It is usually difficult for fathers to accept that their daughters are growing up and that eventually, they will leave the nest. In Eddie’s case, he becomes extremely possessive of Catherine to the point where it almost seems like she is his possession. It is remarked by both the lawyer he’s acquainted with, Alfieri, and Beatrice that his love for his niece is far too strong and that he will never “have” her in the way he wishes to. In the middle of act one, Carbone goes to seek legal advice from the lawyer Alfieri who after hearing Eddie’s complaints, mentions that “there’s too much love for the niece” and “it goes where it mustn’t” although Eddie seems to “never realizes it.” Eventually in anger, Carbone bursts out that Rodolpho “takes and puts his dirty filthy hands on her like a goddam thief” as if referring to Catherine as his possession. As soon as Alfieri makes the argument that Catherine is an adult and that she is choosing to marry Rodolpho, Eddie exclaims that “he’s stealing from me” because he can only see his niece as something he wants but cannot have. In the final scene, the idea that Eddie feels something for Catherine beyond that of filial love is further established by Beatrice when she accuses Eddie that “You want somethin’ else, Eddie, and you can never have her” because for the past couple of months, Eddie has been ignoring Beatrice and her growing suspicion that he feels something for Catherine ever since she matured has been solidified due to the threat that someone else is going to take her away from Eddie. His obsession with Catherine causes him to act erratically, hurting those around him because he doesn’t get to keep who he desires. Eddie doesn’t sympathize with the feelings of his niece and wife, barely making an effort to listen to their opinions, which causes everyone else to retaliate against him.
Eddie is the type of person who prefers to intimidate rather than solve things through words, making it another obstacle to understand him as a character. An instance in which he resorts to aggressive behavior is when he tries to terrorize Rodolpho under the pretense of teaching the boy how to box. He uses it as a way to establish his power over the younger boy, which is easily refuted as soon as Marco lifts a chair “raised like a weapon over Eddie’s head.” Another instance is in act two when Eddie pins Rodolpho’s arms and kisses him to prove that the other boy “ain’t right” when he doesn’t make a move to fight off Eddie. Carbone is always acting in detestable ways just so he can prove a point because he strongly believes that his opinions are always right. He’s usually the first one to provoke a challenge in order to demonstrate that the one misguided is not him. In the final scene of the play, Eddie is transfixed on meeting Marco’s challenge and would rather resort to violence than reconcile with the person he’s originally wronged. The result of the fight is evident when Eddie is stabbed by the knife he brought, figuratively signifying how the cause of his fall was brought about by his own selfish choices made throughout the play. Any level of sympathy that Eddie can garner is lost as soon as he decided to react aggressively and impulsively without thinking of the resulting consequences.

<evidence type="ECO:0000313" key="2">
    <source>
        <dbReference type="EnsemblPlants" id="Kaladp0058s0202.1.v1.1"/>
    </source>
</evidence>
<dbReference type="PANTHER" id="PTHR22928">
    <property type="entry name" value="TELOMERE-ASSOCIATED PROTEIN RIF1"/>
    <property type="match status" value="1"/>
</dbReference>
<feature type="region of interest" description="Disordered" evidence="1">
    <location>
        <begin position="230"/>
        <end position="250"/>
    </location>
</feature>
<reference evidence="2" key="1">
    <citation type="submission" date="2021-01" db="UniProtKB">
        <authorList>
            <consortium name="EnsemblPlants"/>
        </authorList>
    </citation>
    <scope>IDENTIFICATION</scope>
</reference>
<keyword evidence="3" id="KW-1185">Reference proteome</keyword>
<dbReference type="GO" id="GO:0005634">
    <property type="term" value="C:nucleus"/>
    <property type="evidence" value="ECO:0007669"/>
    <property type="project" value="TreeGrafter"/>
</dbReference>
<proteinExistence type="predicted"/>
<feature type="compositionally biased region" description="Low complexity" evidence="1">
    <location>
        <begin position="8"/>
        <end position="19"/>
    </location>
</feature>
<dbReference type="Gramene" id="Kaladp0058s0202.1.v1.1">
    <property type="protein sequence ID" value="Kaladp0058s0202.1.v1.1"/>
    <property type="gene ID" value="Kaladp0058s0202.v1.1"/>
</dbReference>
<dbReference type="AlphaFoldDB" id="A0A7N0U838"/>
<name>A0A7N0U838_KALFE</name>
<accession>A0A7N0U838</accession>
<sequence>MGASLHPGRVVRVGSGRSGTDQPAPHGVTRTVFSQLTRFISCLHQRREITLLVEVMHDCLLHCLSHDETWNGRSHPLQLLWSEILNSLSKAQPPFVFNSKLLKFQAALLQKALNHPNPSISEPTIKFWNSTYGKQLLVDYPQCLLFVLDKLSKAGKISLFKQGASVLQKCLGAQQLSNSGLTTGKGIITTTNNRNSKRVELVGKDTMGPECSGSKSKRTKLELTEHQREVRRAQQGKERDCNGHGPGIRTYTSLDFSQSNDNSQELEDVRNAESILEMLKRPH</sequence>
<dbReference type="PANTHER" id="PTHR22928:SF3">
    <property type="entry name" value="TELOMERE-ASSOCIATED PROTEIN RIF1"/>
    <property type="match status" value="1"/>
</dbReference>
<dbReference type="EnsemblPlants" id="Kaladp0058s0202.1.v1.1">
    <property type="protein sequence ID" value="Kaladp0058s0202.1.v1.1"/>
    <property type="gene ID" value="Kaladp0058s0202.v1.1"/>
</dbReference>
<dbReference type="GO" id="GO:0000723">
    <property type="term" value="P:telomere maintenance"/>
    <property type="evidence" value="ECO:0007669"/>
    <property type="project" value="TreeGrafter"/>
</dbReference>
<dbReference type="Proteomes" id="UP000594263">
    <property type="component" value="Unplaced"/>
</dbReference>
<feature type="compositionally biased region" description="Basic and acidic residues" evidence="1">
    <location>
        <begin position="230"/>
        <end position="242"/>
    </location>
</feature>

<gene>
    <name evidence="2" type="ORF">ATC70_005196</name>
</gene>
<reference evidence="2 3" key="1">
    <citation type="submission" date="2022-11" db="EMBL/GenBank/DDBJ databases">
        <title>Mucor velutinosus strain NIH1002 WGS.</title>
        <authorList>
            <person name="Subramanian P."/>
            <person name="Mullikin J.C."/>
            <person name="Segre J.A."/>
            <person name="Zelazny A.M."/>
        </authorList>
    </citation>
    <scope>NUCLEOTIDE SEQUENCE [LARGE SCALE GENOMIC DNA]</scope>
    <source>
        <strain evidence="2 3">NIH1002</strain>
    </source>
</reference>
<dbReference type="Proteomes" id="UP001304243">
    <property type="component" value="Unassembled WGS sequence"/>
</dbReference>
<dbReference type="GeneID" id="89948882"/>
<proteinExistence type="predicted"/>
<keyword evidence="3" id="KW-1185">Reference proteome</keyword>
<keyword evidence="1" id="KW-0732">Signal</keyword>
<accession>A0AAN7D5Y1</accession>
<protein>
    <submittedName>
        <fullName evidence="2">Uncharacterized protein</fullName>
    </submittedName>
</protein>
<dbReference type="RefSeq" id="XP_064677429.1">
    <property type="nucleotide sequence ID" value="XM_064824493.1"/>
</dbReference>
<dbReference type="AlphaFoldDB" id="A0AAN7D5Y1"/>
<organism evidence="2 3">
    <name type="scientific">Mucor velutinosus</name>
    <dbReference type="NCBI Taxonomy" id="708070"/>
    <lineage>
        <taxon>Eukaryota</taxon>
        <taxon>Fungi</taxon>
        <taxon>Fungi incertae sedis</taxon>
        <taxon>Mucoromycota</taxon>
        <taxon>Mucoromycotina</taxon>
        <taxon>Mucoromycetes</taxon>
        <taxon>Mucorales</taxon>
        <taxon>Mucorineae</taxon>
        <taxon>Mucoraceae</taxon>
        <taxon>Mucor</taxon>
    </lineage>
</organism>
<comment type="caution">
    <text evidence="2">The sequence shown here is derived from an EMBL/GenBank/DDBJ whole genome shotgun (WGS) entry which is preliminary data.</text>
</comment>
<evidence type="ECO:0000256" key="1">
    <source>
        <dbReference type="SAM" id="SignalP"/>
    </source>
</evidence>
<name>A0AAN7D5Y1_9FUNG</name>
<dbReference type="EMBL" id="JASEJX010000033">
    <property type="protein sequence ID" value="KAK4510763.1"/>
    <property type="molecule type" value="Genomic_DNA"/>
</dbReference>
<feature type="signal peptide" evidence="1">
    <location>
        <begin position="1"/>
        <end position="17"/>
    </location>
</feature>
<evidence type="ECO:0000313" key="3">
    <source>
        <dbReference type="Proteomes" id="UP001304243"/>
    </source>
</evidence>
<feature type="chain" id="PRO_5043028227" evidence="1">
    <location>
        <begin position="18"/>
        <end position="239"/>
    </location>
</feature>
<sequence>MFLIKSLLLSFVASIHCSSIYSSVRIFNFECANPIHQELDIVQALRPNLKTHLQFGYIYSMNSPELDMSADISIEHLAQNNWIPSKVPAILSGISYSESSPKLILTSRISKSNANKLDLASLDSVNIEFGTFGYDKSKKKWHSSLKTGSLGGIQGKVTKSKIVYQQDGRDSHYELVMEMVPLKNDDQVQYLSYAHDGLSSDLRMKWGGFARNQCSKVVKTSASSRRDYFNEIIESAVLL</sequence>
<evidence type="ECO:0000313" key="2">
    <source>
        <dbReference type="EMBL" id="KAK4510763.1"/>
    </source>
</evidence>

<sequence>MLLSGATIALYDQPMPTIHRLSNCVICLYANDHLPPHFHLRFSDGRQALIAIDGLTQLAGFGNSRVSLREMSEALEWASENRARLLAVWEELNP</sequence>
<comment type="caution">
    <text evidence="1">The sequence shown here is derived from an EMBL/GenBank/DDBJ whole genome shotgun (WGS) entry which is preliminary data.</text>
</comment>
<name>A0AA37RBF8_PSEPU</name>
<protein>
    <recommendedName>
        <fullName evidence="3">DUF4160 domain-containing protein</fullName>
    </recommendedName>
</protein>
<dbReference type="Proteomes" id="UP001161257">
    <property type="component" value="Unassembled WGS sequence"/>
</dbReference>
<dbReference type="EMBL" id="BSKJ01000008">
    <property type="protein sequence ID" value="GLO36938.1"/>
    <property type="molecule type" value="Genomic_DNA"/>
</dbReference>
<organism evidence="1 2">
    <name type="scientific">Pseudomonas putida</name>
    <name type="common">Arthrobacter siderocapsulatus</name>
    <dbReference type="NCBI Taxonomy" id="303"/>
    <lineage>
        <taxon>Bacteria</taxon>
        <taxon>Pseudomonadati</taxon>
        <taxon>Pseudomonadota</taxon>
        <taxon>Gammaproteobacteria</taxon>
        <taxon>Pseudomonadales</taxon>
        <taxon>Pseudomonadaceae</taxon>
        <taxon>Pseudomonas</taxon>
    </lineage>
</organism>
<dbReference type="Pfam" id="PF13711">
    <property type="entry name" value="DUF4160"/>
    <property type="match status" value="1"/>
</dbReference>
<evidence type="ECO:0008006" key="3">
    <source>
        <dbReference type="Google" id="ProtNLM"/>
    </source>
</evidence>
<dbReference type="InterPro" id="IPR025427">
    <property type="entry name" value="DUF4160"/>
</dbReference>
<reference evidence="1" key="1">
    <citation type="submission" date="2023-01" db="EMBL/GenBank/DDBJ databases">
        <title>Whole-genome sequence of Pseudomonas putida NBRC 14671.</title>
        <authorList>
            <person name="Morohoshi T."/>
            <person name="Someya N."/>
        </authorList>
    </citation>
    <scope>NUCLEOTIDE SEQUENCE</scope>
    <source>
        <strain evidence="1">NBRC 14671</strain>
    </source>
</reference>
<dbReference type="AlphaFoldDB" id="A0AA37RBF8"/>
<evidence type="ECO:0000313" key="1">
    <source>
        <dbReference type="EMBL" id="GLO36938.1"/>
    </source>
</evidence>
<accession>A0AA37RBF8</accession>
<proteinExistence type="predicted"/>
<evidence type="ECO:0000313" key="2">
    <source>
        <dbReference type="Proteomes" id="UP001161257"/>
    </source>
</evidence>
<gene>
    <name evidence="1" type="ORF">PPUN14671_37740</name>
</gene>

Protagonists are usually written with appeal but readers may find it a struggle to hold any sympathy for the leading character in Arthur Miller’s A View from the Bridge. Eddie Carbone’s refusal to listen and understand others around him including his aggressive outbursts are all uncharacteristic for a sympathetic protagonist. The strong attachment he has for Catherine serves as a catalyst for his cruel treatment towards Marco and Rodolpho throughout the play, ultimately resulting in his tragic death at the hands of Marco. Due to Eddie’s various problematic traits and actions, the amount of sympathy that he can elicit from the readers are minimal as the actions he takes from beginning to end are merely carried out because of his selfish desires. He is a character who makes little to no effort in listening to the opinions of those around him, as he stubbornly pursues what he wants to achieve. Starting from the moment Eddie Carbone chose to disregard his family as he became unsympathetic to their plight and only elected to gratify his feelings, it evidently became harder for readers to share any sympathy for a man consumed entirely by cruelty.